Spinach may cause Alzheimer's disease in at-risk people, research suggests.
The salad leaf's iron-rich content may damage the brain similar to how the compound causes metal to rust, according to the researchers.
People with high levels of iron alongside the protein amyloid, which has previously been associated with Alzheimer's, are more likely to experience rapid cognitive decline, a study found.
Those with high amyloid but low iron levels are less at-risk of the disease, the research adds.
Removing such 'rust' from the brain could prevent or delay the degenerative condition, the researchers add.
Rusting in the brain
Lead author Dr Scott Ayton from the University of Melbourne, said: 'The rusting you see on iron metal is the same rusting reaction that occurs in the brain,' The Express reported.
Although iron is important for energy, it can cause cellular stress and their subsequent death.
The researchers plan to conduct a five-year trial investigating whether an anti-iron drug could treat Alzheimer's.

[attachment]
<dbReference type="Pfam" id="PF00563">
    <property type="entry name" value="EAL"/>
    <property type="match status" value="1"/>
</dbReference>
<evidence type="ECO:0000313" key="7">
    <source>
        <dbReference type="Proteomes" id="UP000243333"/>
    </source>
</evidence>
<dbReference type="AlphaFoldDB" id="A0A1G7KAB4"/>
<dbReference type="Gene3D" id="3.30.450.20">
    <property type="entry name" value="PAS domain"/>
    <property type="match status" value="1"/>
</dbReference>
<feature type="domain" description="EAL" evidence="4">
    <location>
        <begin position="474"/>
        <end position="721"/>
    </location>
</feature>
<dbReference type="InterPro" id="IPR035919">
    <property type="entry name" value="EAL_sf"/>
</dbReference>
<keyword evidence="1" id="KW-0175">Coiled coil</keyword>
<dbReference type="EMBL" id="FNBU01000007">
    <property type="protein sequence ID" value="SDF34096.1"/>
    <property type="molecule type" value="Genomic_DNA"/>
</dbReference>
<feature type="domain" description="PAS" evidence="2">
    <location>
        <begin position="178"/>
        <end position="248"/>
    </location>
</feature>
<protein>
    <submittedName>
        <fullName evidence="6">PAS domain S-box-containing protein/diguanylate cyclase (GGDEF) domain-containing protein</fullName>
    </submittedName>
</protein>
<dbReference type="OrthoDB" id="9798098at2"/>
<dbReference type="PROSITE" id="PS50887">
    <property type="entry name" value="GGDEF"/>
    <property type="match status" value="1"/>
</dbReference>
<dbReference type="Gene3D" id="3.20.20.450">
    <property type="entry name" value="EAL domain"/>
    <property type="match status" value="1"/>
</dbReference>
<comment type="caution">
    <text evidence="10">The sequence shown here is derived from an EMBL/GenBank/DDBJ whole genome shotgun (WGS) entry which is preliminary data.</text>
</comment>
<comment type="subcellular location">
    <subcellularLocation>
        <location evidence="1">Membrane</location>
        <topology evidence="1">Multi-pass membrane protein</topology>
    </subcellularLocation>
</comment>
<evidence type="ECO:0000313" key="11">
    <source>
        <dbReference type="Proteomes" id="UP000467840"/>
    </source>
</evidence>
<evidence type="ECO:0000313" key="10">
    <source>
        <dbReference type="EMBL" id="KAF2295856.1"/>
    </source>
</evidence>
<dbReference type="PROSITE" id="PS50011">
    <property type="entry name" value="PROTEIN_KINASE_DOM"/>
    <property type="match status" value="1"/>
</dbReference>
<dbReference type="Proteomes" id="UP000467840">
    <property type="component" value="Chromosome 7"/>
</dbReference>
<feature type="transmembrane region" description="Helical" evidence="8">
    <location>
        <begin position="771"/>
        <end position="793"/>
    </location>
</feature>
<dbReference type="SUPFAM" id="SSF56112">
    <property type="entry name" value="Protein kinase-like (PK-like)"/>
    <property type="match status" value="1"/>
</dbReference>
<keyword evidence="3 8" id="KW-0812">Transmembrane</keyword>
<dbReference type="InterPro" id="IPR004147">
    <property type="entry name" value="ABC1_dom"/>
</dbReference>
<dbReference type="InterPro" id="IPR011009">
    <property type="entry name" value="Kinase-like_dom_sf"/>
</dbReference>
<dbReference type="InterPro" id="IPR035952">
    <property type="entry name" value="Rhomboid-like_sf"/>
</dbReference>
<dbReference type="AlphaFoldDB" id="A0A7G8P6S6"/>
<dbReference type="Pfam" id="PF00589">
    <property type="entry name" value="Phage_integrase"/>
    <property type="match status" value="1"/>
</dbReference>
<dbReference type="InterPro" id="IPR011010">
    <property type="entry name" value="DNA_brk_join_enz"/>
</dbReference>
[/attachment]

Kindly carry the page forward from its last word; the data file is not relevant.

Treatments that focus on altering amyloid levels have had limited success.
Dr Ayton said: 'Given the data from our study, it seems reasonable to hypothesise that lowering iron in the brain would slow the progression of the disease, but we can only know that by testing it, which is what we are now going to do.'
Do not cut back on dietary iron
The researchers do not recommend people cut back on their dietary iron intake to reduce their Alzheimer's risk.
This is because the amount of the iron in the brain appears unrelated to levels in the blood or a person's food intake.
Dr Ayton said: 'We don't have any evidence that the amount of iron you eat, or the amount that is measured in your blood, has any impact on the amount of iron in your brain, so we are not recommending people change what they eat based on our research.'